For a chef, cooking food that has great flavor and an appetizing aroma isn’t enough. When you’re studying in an accredited online culinary program, you strive to produce dishes with appealing texture as well. You can take your skills to the next level by understanding what goes into preparing food that feels as good to eat as it tastes. Here are some tips to keep in mind so every aspect of your dishes is fantastic:
Why texture matters
Most cooks discuss achieving just the right texture in the food you make far less often than finding the perfect balance of flavors. However, it can be just as important. Whether a piece of chicken is tender or tough or a sauce is grainy or creamy makes a huge difference and can make or break a meal.
“Texture can be just as important as flavor.”
For instance, as neuroanthropologist John S. Allen discussed in an article in The Chronicle of Higher Education, crispiness is a textural quality that many people find irresistible. Fried chicken, potato chips and tempura exemplify how crispiness can make a wide variety of foods especially satisfying. Chef Mario Batali even famously pointed out that writing the word “crispy” on the menu is the best way to sell a dish.
While stirring with the right frequency, getting the cooking time spot on and choosing appropriate sides are all major factors in creating a satisfying texture, individual preference also plays a role. Chances are you have at least a few foods you dislike more because of how it feels to eat them than their taste. John Reiss, a chef and cooking instructor, discussed these subjective reactions with the Milwaukee Journal Sentinel.
“Nothing works in a vacuum,” he said. “Everyone has certain individual tastes. For some people, it’s soft, squishy foods they don’t like.”
Perfecting the texture of meat
Chefs must put a great deal of consideration into the texture of meat both when selecting a piece and cooking it. A careful meat buyer takes the appearance of muscle fibers into account, looking for a tight, even grain. As Eating Well pointed out, cooking slowly and to precisely the correct temperature can make even a tough cut of meat enjoyably tender.
When you skip the meat and make a vegetarian substitute, texture becomes all the more important. Nothing ruins a veggie burger like a mushy mess of a patty. Serious Eats recommended getting around this issue by using partially dehydrated black beans to stand in for ground beef.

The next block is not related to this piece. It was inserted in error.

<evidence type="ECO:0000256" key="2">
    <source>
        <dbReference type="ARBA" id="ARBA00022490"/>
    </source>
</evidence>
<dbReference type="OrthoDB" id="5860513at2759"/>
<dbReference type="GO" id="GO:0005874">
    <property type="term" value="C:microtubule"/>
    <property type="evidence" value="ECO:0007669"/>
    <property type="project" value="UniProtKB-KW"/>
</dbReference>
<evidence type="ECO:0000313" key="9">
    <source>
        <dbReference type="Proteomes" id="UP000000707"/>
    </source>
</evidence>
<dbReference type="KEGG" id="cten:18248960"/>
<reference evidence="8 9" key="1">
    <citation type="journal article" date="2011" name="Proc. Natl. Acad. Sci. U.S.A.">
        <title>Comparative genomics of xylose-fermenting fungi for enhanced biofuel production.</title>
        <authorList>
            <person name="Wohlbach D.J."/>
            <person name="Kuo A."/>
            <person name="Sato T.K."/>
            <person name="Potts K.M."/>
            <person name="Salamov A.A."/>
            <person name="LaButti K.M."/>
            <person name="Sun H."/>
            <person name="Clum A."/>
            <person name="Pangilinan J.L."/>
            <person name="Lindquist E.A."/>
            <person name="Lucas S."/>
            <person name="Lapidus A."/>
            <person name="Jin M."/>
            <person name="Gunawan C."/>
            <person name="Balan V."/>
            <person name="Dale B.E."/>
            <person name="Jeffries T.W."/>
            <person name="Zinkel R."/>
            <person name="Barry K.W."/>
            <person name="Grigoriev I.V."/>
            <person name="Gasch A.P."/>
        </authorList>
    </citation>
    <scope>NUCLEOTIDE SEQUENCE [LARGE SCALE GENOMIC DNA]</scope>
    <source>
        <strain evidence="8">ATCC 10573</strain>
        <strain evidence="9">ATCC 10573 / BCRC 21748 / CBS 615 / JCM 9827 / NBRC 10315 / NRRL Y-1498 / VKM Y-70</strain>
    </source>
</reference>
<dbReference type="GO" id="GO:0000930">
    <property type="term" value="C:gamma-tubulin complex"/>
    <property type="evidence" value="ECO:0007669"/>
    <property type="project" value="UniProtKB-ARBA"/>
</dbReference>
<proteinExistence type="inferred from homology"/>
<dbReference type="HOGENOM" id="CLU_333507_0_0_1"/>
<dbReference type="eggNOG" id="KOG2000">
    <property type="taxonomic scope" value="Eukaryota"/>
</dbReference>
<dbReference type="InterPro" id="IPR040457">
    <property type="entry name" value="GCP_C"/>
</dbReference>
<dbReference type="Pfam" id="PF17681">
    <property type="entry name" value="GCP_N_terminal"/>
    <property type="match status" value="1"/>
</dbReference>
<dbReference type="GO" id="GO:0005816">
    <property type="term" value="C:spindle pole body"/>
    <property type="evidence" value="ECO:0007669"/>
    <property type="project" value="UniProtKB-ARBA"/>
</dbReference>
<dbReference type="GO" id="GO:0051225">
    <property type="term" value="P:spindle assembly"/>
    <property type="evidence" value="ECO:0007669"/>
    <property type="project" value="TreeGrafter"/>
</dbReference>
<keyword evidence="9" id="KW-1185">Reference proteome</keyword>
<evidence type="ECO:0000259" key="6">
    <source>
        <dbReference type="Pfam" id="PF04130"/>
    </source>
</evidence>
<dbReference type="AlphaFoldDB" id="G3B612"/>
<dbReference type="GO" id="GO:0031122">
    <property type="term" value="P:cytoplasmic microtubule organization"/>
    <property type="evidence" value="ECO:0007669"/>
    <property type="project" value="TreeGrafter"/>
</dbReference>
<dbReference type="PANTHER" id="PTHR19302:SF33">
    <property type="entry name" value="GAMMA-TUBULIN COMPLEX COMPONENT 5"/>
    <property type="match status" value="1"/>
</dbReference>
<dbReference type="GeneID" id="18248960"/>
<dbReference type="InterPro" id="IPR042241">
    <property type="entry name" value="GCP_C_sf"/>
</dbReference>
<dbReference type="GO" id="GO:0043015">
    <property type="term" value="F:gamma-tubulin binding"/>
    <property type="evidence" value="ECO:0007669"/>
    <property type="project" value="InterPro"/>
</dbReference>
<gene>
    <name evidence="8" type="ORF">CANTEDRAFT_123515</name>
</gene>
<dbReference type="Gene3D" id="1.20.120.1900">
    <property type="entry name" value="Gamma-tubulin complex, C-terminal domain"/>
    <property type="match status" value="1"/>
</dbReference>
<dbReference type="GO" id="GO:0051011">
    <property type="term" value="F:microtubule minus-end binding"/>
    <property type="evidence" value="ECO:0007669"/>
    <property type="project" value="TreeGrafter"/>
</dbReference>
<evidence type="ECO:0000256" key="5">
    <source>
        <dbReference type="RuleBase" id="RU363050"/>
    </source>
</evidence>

Mouthfeel with fruits and veggies
Many fruits and vegetables naturally have firm, crunchy textures. Still, you have to think about how you take advantage of those qualities when using them in dishes. For instance, The Kitchn pointed out the importance of contrast when you are assembling a salad. Combine the crispiness of lettuce, cucumber and nuts with the creaminess of avocado or feta.
Cooking fruit leads to significant changes in texture because the heat kills cells, according to Fine Cooking. It’s important to consider the consequences for texture when you choose a cooking method. Cooking over high heat for a short time, as in boiling or or broiling, allows fruit to keep more of its firmness than slower methods. Ripeness also plays a big role, as does the amount of sugar you use in preparation.
Cooking pasta just right
It can be easy to lose track of time while pasta is boiling, but then you’ll have disappointing, mushy results. Al dente pasta calls for using the right tools and watching the clock.
Greatist advised using a large pot with plenty of water and salt. Stir frequently during cooking, and start checking for doneness about two minutes before you think the pasta should be ready. Bite into a piece to see if it’s pleasantly chewy. Then, pull the pot off the heat and drain – reserving some starchy water to make the sauce, of course – before it loses that springiness.
From choosing the right ingredients to presentation, a chef must take care with every aspect of the meal. By paying more attention to texture in the dishes you make for culinary academy, you’ll find that you are producing more appealing food and discover side dish pairings based on intriguingly contrasting mouthfeels.